Moving the expedition upstream on June 13th, Clark again commented, "the Indian woman Verry sick I gave her a doste of Salts." On the fifteenth, Clark noted that Sacagawea was still "Sick & low Spirited," so he "gave the bark & apply it exteranaly to her region." By evening she was much worse and would not take any of the medicines he offered her.

On the sixteenth, returning to the party's main camp after his triumphant discovery and exploration of the Great Falls of the Missouri River, Lewis found that "she now lay gravely ill, delirious, and much reduced by her indisposition." He gave her "two dozes of barks and opium,"1 and soon noted an improvement in her pulse. He had his men cross the river "to procure the water of the Sulpher2 spring," "the virtues of which," Lewis asserted, "I now resolved to try on the Indian woman." The men who obtained this water were said to "drink freely of it."

Lewis may have recognized the smell and taste of this mineral spring because it reminded him of a medicinal spring back home in Virginia. Expecting a therapeutic benefit for Sacagawea, he "caused her to drink the mineral water altogether." In addition, Captain Lewis continued Clark's previous treatments of compresses of bark (Peruvian bark, or cinchona) over her lower abdomen, plus laudanum (tincture of opium) administered orally, and she seemed to improve.

Quick Recovery

The following day Lewis continued the same treatment course, and Sacagawea became free of fever and was at last able to eat some buffalo soup. With ongoing therapy she seemed to recover quickly until the 19th when she had a brief relapse. This time Lewis induced a therapeutic sweat with dilute potassium nitrate and relieved her pain with more laudanum. In a few days she was taking part in the difficult portage around the falls. Her illness was not mentioned in the journals again.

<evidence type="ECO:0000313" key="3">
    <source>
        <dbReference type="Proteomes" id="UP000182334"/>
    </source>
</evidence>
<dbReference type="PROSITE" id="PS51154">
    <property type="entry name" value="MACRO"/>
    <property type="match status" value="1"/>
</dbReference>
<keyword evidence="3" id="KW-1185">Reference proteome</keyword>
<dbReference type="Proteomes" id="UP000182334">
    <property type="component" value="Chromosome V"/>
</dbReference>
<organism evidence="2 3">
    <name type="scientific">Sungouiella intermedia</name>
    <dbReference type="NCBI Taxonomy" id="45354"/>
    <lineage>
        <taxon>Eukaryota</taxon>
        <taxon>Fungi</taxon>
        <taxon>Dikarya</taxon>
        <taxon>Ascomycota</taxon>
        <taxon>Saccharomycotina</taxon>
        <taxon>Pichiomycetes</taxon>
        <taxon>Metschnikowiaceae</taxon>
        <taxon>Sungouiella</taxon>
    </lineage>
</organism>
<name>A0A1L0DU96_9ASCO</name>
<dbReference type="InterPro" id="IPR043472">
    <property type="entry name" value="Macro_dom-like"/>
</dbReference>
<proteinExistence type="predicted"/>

In considering Sacagawea's illness and the Captains' treatments, four questions arise: 1) What was the exact nature of her illness? 2) What minerals were in the Sulfur Spring water? 3) Did Lewis correctly anticipate the medicinal effect of the water? 4) Did the mineral water cure her illness?

There is general agreement by most who have analyzed Sacagawea's illness, which was manifested by prominent pelvic pain, fever, anorexia and delirium, that these symptoms represented an illness now known as pelvic inflammatory disease, or PID, an infection of the ovaries and fallopian tubes caused by a sexually transmitted agent such as gonorrhea or chlamydia. This is one illness known in the pre-antibiotic era from which a woman could recover spontaneously. Because it typically causes either temporary or permanent infertility, this might explain why it was several years until Sacagawea is believed to have borne another child–an unusual hiatus for an otherwise healthy young woman.


1. See Ronald V. Loge, M.D., " 'Two dozes of barks and opium': Lewis and Clark as Physicians," We Proceeded On, Vol. 23, No. 1 (February 1997), 10-15, 30. Reprinted from The Pharos of Alpha Omega Alpha, Vol. 59, No. 3 (Summer, 1996), 26-31.

2. Lewis's spelling, "Sulpher"—he meant "sulphur"—is the British form of the word.

3. Thomas Jefferson, Notes on the State of Virginia, ed. William Peden (Chapel Hill: University of North Carolina Press, 1955), 34.

Funded in part by a grant from the Montana Committee for the Humanities